Uncertainty over Fed plans colors market

February 23, 1994|By Andrew Leckey | Andrew Leckey,Tribune Media Services

Watch out for the potholes, the bumps and the craters.

Otherwise, it's full speed ahead.

That's the traffic report from Wall Street these days. Talk of 4,100 or 4,200 on the Dow Jones Industrial Average by year's end is quite common, but no one's exactly sure of the condition of the road that might get us there.

No one's certain how the Federal Reserve, which shook up the market with its quarter-point increase in the federal funds rate, will act as traffic policeman, either.

"The Fed could make another move to raise interest rates as soon as March, which could get people thinking about another move beyond that one," said Greg Smith, chief investment strategist for Prudential Securities, who is generally positive about the market's prospects. "We have to be a little cautious because the Fed is acting sooner than it typically has in the past, and when it's a problem for the bond market, it becomes a problem for the stock market as well."

Another move up in short-term rates to about 3.5 percent is anticipated by Smith, while 30-year Treasuries that had been in a tight trading range of 6 percent to 6.5 percent will likely rise to 6.75 percent by year's end. He expects inflation to average around 3 percent, about the same as the last two years.

The double-digit total returns for high-quality bonds in the last three years won't be possible this year, he warned, for they may not do much better than short-term instruments such as Treasury bills.

"The investor should have a healthy perspective on this stock market and realize that stocks don't go up in a smooth line," said William Dodge, chief investment strategist for Dean Witter Reynolds Inc. "There shouldn't be any major trouble, unless Fed policy becomes too restrictive too quickly and interest rates wind up being a whole lot worse than we think."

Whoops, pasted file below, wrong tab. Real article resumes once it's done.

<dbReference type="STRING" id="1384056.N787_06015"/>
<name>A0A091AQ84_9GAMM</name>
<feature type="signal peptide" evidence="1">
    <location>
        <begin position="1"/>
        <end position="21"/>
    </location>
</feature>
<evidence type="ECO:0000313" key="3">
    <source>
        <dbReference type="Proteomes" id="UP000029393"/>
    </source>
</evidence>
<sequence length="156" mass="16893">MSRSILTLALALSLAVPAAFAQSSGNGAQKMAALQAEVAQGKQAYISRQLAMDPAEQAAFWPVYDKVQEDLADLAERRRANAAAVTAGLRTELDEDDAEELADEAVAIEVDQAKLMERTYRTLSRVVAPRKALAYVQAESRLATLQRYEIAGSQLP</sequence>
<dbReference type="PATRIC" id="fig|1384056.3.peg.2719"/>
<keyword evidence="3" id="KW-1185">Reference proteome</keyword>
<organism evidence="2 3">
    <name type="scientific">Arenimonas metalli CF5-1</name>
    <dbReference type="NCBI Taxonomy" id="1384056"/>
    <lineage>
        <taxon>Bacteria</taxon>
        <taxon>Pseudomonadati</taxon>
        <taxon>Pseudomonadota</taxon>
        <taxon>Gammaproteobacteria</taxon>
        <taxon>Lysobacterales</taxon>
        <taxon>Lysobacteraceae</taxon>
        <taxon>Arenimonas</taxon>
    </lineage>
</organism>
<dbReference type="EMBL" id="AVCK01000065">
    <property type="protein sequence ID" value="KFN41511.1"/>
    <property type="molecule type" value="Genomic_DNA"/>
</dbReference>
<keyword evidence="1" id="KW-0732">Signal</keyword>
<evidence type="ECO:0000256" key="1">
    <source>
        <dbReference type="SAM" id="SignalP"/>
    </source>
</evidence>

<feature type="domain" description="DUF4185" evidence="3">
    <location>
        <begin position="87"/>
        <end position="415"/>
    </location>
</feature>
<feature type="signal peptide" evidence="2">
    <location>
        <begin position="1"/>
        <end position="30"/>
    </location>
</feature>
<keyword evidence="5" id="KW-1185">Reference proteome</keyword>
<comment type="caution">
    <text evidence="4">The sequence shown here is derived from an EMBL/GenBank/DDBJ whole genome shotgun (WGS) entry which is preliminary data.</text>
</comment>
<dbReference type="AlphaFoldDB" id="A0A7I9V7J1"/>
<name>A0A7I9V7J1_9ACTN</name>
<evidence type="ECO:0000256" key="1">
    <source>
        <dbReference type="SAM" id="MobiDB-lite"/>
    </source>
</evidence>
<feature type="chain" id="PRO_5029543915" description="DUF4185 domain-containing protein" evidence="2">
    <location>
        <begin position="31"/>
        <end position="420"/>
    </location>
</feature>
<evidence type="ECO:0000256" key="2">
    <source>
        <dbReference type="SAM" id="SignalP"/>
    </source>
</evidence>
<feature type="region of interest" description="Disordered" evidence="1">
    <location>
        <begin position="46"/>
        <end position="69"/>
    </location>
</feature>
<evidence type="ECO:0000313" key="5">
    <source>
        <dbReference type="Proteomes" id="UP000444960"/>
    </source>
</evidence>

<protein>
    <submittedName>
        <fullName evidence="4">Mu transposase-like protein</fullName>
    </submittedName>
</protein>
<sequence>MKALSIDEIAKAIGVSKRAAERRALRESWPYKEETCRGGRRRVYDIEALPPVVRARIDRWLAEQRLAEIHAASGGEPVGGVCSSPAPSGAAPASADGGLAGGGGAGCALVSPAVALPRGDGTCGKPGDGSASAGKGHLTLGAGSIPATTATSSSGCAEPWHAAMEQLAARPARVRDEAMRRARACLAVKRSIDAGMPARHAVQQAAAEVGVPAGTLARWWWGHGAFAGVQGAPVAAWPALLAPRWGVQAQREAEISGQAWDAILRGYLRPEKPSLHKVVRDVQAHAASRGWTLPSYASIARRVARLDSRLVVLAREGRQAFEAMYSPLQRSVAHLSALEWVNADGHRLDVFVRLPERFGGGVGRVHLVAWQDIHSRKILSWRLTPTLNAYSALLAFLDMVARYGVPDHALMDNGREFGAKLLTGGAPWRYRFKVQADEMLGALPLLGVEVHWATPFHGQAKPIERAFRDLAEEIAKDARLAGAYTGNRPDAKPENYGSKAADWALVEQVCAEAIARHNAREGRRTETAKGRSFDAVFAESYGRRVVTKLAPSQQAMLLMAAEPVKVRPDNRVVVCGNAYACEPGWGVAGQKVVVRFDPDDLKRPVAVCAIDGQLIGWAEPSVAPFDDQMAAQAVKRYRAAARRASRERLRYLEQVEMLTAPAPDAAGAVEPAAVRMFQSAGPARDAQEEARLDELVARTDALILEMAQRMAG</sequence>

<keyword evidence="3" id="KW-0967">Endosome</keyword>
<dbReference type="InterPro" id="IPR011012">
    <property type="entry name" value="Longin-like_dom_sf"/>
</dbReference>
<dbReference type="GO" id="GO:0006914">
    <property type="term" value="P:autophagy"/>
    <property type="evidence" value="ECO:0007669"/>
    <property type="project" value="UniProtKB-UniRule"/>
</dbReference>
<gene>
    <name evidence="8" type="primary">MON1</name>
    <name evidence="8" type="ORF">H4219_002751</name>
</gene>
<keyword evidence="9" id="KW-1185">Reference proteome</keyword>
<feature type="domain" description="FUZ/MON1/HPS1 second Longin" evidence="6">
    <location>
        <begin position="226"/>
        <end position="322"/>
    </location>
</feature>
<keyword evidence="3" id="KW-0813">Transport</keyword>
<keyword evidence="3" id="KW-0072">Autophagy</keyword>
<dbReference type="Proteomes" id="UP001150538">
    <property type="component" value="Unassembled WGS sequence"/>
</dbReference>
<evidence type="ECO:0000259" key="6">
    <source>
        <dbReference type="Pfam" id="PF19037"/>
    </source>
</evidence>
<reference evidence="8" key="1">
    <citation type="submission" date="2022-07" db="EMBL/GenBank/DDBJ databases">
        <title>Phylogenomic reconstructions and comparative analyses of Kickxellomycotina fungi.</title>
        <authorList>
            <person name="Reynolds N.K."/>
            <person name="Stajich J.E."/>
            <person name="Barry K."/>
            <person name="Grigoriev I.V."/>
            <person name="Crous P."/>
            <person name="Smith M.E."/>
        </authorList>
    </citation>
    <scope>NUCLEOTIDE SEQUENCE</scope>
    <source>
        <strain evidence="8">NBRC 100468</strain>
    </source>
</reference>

By year's end, 30-year Treasuries could be as high as 7 percent, Dodge estimates, with one-year Treasury bills at 4.25 percent. Inflation will be somewhat higher at around 3.5 percent.

"We're still positive toward the market, but, while we used to look over 25 names to find a stock to buy, we're now probably looking at 60 names before we find something that interests us," said J. Richard Walton, chief investment officer for Wertheim Shroder. "I think as long as short-term rates stay below 4.5 percent and the economic outlook and earnings are positive, we'll be OK."

He expects short-term rates of 3.5 percent and long bonds in a range of 5.75 percent to 7 percent during the course of the year. Investors, he feels, should be ready to buy on significant drops in the market. The basic strengths of good corporate earnings and a positive economy are intact, but lower rates are no longer part of the equation.

Smith is confident about prospects in the railroad industry, the hotel/motel business, paper, steel and automobiles. He's keeping away from interest-sensitive companies such as utilities, insurance firms and banks, though some might be attractive on individual merits.

Railroad holding company CSX Corp., USX Corp., International Paper Co., La Quinta Motor Inns L.P. and industrial-machine maker Varity Corp. are his favorite stocks.

Meanwhile, automobiles and auto-parts firms, computer companies and software services, engineering construction, electrical companies and industrial machinery get the nod from Dodge.

He likes Chrysler Corp., Ford Motor Co., Amcast Industrial Corp. in metal products, Excel Industries Inc. in vehicle window systems, Pyramid Technology Corp. in super minicomputers, Hewlett-Packard Corp., Novell Inc. in personal computer network systems, Microsoft Corp., General Electric Co., Foster Wheeler Corp. and Fluor Corp. in engineering and construction services, and Ingersoll-Rand in machinery and bearings.

Walton prefers medium-size growth companies in the consumer durables area. He's steering clear of utilities, drug companies and medical firms. Current favorites are Sprint Corp., General Motors Corp., Textron Inc. in aerospace and commercial products and Raytheon in aviation electronics.

Emerson Electric Co., which manufactures a broad range of electrical and electronic products, is recommended by Dodge and Walton. It is emphasizing new-product introductions, the growth of Asian operations and joint ventures.

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